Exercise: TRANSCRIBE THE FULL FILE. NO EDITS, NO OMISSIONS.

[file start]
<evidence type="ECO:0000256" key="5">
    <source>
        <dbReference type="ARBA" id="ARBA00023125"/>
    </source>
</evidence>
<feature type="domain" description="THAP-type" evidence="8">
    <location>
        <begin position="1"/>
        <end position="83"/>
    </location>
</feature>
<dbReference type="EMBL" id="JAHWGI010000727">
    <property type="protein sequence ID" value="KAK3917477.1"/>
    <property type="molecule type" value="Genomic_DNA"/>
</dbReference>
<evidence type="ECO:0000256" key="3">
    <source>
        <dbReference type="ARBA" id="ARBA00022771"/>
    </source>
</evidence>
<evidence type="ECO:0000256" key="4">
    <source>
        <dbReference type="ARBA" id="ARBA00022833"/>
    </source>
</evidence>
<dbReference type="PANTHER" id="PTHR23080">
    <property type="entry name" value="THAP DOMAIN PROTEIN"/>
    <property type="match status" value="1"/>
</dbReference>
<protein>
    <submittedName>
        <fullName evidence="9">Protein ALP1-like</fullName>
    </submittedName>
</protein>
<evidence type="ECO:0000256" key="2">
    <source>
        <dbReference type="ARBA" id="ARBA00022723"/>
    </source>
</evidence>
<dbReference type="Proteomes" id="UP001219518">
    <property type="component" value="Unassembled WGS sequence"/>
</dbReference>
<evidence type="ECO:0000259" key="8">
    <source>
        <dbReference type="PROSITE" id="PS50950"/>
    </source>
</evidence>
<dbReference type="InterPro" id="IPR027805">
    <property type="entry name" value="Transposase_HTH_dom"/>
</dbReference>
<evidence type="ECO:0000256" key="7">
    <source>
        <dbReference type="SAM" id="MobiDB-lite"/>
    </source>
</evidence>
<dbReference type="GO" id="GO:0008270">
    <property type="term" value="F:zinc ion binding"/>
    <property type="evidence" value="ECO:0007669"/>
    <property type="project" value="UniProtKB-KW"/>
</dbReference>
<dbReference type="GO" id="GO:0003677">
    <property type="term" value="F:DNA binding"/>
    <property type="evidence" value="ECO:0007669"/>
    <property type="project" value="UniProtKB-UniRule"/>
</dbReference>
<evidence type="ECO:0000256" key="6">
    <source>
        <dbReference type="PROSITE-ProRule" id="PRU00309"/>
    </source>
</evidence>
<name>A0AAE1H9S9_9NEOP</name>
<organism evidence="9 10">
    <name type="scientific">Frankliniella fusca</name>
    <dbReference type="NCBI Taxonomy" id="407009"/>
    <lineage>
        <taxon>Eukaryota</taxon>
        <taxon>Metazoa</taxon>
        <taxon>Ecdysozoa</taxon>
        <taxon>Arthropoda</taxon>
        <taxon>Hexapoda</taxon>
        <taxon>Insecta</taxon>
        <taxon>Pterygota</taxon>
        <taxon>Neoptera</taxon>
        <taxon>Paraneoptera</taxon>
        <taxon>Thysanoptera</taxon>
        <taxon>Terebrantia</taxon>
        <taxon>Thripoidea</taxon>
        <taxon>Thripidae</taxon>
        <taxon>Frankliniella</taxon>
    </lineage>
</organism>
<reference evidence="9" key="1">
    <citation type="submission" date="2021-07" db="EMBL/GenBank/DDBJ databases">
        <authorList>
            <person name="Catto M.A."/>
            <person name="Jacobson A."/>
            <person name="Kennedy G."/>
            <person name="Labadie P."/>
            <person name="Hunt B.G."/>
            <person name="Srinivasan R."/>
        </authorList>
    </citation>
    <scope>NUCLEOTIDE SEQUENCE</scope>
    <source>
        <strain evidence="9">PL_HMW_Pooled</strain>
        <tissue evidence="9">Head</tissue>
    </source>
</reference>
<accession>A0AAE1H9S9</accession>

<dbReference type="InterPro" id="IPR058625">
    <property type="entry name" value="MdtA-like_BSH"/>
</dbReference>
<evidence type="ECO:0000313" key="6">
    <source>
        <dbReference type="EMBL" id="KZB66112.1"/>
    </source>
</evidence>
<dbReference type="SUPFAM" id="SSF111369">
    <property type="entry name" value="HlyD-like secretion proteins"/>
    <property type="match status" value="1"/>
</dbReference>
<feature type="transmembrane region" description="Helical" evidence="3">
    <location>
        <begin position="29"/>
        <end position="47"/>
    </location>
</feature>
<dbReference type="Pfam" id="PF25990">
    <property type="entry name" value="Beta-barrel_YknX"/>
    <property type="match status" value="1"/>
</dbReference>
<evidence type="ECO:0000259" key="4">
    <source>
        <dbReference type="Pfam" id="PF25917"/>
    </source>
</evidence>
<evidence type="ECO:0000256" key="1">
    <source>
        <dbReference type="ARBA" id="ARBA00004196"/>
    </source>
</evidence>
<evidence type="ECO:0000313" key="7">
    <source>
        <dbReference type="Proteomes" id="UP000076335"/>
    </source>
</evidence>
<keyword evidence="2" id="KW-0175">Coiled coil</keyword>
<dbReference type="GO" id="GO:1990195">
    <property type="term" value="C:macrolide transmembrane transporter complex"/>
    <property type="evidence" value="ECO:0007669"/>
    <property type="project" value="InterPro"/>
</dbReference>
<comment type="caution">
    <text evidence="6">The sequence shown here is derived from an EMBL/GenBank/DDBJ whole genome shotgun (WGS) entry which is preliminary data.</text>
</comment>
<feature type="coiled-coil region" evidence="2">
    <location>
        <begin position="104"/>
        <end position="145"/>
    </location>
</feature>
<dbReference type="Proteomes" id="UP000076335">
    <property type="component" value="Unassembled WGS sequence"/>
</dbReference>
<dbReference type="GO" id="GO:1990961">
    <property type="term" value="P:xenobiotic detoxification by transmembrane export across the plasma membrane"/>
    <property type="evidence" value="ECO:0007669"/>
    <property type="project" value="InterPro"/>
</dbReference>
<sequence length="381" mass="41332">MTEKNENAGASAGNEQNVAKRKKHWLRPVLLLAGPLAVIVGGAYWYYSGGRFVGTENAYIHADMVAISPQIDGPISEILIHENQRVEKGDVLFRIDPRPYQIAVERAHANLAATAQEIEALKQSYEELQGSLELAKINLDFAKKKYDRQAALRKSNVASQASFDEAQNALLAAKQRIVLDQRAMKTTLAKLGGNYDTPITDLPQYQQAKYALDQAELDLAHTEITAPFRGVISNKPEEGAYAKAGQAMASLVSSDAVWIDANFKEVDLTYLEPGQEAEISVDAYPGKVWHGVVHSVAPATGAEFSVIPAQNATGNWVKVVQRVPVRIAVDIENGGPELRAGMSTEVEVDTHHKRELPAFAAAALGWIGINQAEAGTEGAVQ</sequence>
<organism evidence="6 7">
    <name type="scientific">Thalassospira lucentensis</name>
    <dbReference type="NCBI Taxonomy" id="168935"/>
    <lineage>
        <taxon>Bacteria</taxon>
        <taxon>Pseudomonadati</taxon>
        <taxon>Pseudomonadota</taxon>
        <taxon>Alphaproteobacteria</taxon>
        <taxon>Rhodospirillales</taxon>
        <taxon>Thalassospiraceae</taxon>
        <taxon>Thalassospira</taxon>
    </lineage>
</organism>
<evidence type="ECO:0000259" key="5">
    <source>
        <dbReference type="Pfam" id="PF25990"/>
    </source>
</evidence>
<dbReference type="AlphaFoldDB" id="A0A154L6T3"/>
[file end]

<evidence type="ECO:0000256" key="5">
    <source>
        <dbReference type="ARBA" id="ARBA00023125"/>
    </source>
</evidence>
<feature type="domain" description="THAP-type" evidence="8">
    <location>
        <begin position="1"/>
        <end position="83"/>
    </location>
</feature>
<dbReference type="EMBL" id="JAHWGI010000727">
    <property type="protein sequence ID" value="KAK3917477.1"/>
    <property type="molecule type" value="Genomic_DNA"/>
</dbReference>
<evidence type="ECO:0000256" key="3">
    <source>
        <dbReference type="ARBA" id="ARBA00022771"/>
    </source>
</evidence>
<evidence type="ECO:0000256" key="4">
    <source>
        <dbReference type="ARBA" id="ARBA00022833"/>
    </source>
</evidence>
<dbReference type="PANTHER" id="PTHR23080">
    <property type="entry name" value="THAP DOMAIN PROTEIN"/>
    <property type="match status" value="1"/>
</dbReference>
<protein>
    <submittedName>
        <fullName evidence="9">Protein ALP1-like</fullName>
    </submittedName>
</protein>
<evidence type="ECO:0000256" key="2">
    <source>
        <dbReference type="ARBA" id="ARBA00022723"/>
    </source>
</evidence>
<dbReference type="Proteomes" id="UP001219518">
    <property type="component" value="Unassembled WGS sequence"/>
</dbReference>
<evidence type="ECO:0000259" key="8">
    <source>
        <dbReference type="PROSITE" id="PS50950"/>
    </source>
</evidence>
<dbReference type="InterPro" id="IPR027805">
    <property type="entry name" value="Transposase_HTH_dom"/>
</dbReference>
<evidence type="ECO:0000256" key="7">
    <source>
        <dbReference type="SAM" id="MobiDB-lite"/>
    </source>
</evidence>
<dbReference type="GO" id="GO:0008270">
    <property type="term" value="F:zinc ion binding"/>
    <property type="evidence" value="ECO:0007669"/>
    <property type="project" value="UniProtKB-KW"/>
</dbReference>
<dbReference type="GO" id="GO:0003677">
    <property type="term" value="F:DNA binding"/>
    <property type="evidence" value="ECO:0007669"/>
    <property type="project" value="UniProtKB-UniRule"/>
</dbReference>
<evidence type="ECO:0000256" key="6">
    <source>
        <dbReference type="PROSITE-ProRule" id="PRU00309"/>
    </source>
</evidence>
<name>A0AAE1H9S9_9NEOP</name>
<organism evidence="9 10">
    <name type="scientific">Frankliniella fusca</name>
    <dbReference type="NCBI Taxonomy" id="407009"/>
    <lineage>
        <taxon>Eukaryota</taxon>
        <taxon>Metazoa</taxon>
        <taxon>Ecdysozoa</taxon>
        <taxon>Arthropoda</taxon>
        <taxon>Hexapoda</taxon>
        <taxon>Insecta</taxon>
        <taxon>Pterygota</taxon>
        <taxon>Neoptera</taxon>
        <taxon>Paraneoptera</taxon>
        <taxon>Thysanoptera</taxon>
        <taxon>Terebrantia</taxon>
        <taxon>Thripoidea</taxon>
        <taxon>Thripidae</taxon>
        <taxon>Frankliniella</taxon>
    </lineage>
</organism>
<reference evidence="9" key="1">
    <citation type="submission" date="2021-07" db="EMBL/GenBank/DDBJ databases">
        <authorList>
            <person name="Catto M.A."/>
            <person name="Jacobson A."/>
            <person name="Kennedy G."/>
            <person name="Labadie P."/>
            <person name="Hunt B.G."/>
            <person name="Srinivasan R."/>
        </authorList>
    </citation>
    <scope>NUCLEOTIDE SEQUENCE</scope>
    <source>
        <strain evidence="9">PL_HMW_Pooled</strain>
        <tissue evidence="9">Head</tissue>
    </source>
</reference>
<accession>A0AAE1H9S9</accession>

<dbReference type="InterPro" id="IPR058625">
    <property type="entry name" value="MdtA-like_BSH"/>
</dbReference>
<evidence type="ECO:0000313" key="6">
    <source>
        <dbReference type="EMBL" id="KZB66112.1"/>
    </source>
</evidence>
<dbReference type="SUPFAM" id="SSF111369">
    <property type="entry name" value="HlyD-like secretion proteins"/>
    <property type="match status" value="1"/>
</dbReference>
<feature type="transmembrane region" description="Helical" evidence="3">
    <location>
        <begin position="29"/>
        <end position="47"/>
    </location>
</feature>
<dbReference type="Pfam" id="PF25990">
    <property type="entry name" value="Beta-barrel_YknX"/>
    <property type="match status" value="1"/>
</dbReference>
<evidence type="ECO:0000259" key="4">
    <source>
        <dbReference type="Pfam" id="PF25917"/>
    </source>
</evidence>
<evidence type="ECO:0000256" key="1">
    <source>
        <dbReference type="ARBA" id="ARBA00004196"/>
    </source>
</evidence>
<evidence type="ECO:0000313" key="7">
    <source>
        <dbReference type="Proteomes" id="UP000076335"/>
    </source>
</evidence>
<keyword evidence="2" id="KW-0175">Coiled coil</keyword>
<dbReference type="GO" id="GO:1990195">
    <property type="term" value="C:macrolide transmembrane transporter complex"/>
    <property type="evidence" value="ECO:0007669"/>
    <property type="project" value="InterPro"/>
</dbReference>
<comment type="caution">
    <text evidence="6">The sequence shown here is derived from an EMBL/GenBank/DDBJ whole genome shotgun (WGS) entry which is preliminary data.</text>
</comment>
<feature type="coiled-coil region" evidence="2">
    <location>
        <begin position="104"/>
        <end position="145"/>
    </location>
</feature>
<dbReference type="Proteomes" id="UP000076335">
    <property type="component" value="Unassembled WGS sequence"/>
</dbReference>
<dbReference type="GO" id="GO:1990961">
    <property type="term" value="P:xenobiotic detoxification by transmembrane export across the plasma membrane"/>
    <property type="evidence" value="ECO:0007669"/>
    <property type="project" value="InterPro"/>
</dbReference>
<sequence length="381" mass="41332">MTEKNENAGASAGNEQNVAKRKKHWLRPVLLLAGPLAVIVGGAYWYYSGGRFVGTENAYIHADMVAISPQIDGPISEILIHENQRVEKGDVLFRIDPRPYQIAVERAHANLAATAQEIEALKQSYEELQGSLELAKINLDFAKKKYDRQAALRKSNVASQASFDEAQNALLAAKQRIVLDQRAMKTTLAKLGGNYDTPITDLPQYQQAKYALDQAELDLAHTEITAPFRGVISNKPEEGAYAKAGQAMASLVSSDAVWIDANFKEVDLTYLEPGQEAEISVDAYPGKVWHGVVHSVAPATGAEFSVIPAQNATGNWVKVVQRVPVRIAVDIENGGPELRAGMSTEVEVDTHHKRELPAFAAAALGWIGINQAEAGTEGAVQ</sequence>
<organism evidence="6 7">
    <name type="scientific">Thalassospira lucentensis</name>
    <dbReference type="NCBI Taxonomy" id="168935"/>
    <lineage>
        <taxon>Bacteria</taxon>
        <taxon>Pseudomonadati</taxon>
        <taxon>Pseudomonadota</taxon>
        <taxon>Alphaproteobacteria</taxon>
        <taxon>Rhodospirillales</taxon>
        <taxon>Thalassospiraceae</taxon>
        <taxon>Thalassospira</taxon>
    </lineage>
</organism>
<evidence type="ECO:0000259" key="5">
    <source>
        <dbReference type="Pfam" id="PF25990"/>
    </source>
</evidence>
<dbReference type="AlphaFoldDB" id="A0A154L6T3"/>